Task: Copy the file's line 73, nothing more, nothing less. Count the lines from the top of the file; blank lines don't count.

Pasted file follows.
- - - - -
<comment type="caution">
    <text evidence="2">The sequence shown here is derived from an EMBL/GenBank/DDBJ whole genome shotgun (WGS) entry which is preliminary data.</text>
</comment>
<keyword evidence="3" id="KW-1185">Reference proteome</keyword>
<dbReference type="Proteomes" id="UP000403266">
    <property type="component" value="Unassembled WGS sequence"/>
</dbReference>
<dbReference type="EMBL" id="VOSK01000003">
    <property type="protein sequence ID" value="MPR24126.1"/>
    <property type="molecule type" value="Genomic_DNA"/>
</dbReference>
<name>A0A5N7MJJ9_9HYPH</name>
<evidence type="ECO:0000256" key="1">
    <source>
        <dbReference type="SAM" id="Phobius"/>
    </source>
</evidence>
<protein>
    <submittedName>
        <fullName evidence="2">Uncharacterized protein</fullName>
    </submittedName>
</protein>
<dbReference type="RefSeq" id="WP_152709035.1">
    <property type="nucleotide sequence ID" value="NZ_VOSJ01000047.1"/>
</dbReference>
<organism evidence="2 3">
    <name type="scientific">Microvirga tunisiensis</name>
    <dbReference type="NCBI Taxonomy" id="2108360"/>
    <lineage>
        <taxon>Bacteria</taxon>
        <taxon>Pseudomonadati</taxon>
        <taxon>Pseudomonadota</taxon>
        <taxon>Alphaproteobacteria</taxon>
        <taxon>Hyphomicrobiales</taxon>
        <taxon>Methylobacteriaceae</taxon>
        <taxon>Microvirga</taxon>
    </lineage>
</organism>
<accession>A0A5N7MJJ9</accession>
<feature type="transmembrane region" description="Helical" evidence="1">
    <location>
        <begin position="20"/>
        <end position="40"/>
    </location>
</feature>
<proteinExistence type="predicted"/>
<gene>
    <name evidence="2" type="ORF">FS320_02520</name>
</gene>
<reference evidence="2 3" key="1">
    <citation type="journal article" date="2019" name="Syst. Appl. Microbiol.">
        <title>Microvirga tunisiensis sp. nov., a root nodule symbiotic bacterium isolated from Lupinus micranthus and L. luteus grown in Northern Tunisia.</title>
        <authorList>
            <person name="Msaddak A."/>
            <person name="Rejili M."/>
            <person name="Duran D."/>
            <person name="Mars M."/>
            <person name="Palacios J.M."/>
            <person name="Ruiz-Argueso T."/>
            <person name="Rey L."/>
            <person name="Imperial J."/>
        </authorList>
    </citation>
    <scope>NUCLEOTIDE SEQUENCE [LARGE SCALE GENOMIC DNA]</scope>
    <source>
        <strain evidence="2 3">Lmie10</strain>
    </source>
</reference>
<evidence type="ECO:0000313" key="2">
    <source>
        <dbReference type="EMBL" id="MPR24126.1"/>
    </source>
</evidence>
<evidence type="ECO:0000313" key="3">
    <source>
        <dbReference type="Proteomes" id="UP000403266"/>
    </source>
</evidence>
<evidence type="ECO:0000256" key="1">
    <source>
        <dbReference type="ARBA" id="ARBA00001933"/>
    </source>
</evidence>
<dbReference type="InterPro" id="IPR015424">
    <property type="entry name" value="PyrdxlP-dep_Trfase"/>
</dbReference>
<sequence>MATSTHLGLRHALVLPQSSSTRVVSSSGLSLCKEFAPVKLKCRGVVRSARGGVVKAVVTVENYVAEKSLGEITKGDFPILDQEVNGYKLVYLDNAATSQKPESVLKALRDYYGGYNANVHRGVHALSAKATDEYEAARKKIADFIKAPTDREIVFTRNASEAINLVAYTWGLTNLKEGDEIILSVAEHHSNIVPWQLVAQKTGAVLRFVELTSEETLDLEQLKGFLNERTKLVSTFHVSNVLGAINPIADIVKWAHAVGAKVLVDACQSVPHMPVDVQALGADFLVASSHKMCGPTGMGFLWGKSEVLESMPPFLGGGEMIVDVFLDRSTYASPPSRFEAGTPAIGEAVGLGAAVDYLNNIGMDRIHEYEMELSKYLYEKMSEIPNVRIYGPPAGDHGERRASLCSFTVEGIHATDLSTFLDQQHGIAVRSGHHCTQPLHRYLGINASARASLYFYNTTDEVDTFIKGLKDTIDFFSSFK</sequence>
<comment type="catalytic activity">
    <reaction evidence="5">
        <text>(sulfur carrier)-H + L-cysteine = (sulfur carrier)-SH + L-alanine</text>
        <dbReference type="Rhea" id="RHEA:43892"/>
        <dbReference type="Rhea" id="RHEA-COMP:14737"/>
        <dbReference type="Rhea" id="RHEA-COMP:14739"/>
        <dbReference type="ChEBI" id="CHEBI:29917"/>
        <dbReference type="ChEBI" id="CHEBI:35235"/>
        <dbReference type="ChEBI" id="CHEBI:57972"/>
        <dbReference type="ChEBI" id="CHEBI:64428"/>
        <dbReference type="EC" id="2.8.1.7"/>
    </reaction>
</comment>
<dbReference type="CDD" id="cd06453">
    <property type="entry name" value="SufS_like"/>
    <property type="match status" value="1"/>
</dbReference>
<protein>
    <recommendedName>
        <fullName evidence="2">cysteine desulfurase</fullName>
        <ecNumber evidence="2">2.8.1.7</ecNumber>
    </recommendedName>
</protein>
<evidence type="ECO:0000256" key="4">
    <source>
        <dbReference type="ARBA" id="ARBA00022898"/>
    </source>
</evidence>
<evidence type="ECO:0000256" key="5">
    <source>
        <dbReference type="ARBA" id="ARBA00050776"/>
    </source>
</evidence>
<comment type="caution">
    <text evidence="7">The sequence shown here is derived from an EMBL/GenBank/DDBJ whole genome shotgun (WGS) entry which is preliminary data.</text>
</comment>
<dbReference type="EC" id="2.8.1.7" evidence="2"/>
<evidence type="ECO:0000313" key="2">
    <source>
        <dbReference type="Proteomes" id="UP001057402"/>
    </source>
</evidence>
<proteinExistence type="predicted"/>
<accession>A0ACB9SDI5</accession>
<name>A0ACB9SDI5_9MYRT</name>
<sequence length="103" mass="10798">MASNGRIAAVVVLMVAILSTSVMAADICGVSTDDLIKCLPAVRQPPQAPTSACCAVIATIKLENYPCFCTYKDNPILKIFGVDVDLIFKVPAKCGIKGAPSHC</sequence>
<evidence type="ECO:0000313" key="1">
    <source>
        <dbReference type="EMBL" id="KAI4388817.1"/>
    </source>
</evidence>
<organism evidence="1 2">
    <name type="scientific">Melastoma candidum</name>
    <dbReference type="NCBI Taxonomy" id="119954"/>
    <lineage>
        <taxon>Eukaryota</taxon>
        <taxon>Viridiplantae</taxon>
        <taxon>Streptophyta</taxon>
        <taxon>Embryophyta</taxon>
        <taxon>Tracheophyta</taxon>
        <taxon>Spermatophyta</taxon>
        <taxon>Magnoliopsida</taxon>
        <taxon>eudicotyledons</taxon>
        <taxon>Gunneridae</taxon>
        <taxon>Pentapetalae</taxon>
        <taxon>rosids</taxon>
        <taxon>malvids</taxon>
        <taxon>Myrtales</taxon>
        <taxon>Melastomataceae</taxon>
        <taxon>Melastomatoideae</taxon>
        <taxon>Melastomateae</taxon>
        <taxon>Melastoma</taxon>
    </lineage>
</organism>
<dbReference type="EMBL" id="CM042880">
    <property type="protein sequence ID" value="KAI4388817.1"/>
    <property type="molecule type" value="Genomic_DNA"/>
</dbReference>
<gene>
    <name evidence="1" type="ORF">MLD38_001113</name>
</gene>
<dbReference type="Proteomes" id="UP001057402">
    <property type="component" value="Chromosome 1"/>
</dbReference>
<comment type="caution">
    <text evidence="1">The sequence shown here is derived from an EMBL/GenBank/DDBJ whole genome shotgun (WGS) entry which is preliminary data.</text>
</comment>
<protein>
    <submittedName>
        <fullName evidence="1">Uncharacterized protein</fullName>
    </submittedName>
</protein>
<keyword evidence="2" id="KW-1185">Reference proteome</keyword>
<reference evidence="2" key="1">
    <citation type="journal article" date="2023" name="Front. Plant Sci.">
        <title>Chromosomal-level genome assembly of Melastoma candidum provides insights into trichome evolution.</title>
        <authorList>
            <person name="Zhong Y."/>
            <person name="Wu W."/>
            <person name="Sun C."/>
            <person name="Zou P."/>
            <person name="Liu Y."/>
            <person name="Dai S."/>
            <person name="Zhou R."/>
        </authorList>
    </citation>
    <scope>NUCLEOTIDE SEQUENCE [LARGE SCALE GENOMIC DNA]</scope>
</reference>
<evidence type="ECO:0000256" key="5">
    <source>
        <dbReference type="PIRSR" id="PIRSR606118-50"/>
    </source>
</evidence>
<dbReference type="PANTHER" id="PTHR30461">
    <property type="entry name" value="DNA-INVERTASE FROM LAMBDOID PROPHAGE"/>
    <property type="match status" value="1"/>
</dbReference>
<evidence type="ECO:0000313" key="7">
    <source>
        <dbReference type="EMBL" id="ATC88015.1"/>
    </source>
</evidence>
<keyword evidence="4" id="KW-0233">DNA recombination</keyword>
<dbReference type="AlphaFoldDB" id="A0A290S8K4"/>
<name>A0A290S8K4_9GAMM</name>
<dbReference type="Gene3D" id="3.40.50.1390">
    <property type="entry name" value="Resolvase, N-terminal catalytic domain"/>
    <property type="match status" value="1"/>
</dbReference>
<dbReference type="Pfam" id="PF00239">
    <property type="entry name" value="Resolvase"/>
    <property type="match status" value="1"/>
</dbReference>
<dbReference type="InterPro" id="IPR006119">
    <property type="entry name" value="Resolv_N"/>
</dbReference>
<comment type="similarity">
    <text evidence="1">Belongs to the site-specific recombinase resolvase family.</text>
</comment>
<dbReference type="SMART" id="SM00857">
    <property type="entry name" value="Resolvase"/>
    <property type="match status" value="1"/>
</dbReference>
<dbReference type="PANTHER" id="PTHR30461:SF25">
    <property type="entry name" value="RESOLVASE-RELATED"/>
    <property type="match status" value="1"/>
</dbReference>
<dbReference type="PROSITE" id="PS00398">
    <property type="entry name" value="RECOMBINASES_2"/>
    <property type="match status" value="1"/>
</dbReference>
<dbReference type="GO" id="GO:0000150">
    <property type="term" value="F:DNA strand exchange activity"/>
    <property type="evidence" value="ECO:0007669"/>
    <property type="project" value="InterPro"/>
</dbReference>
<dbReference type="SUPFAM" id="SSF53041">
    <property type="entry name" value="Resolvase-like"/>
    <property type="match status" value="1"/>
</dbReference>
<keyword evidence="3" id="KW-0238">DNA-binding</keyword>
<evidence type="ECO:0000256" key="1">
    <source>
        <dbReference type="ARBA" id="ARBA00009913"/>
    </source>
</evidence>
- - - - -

</evidence>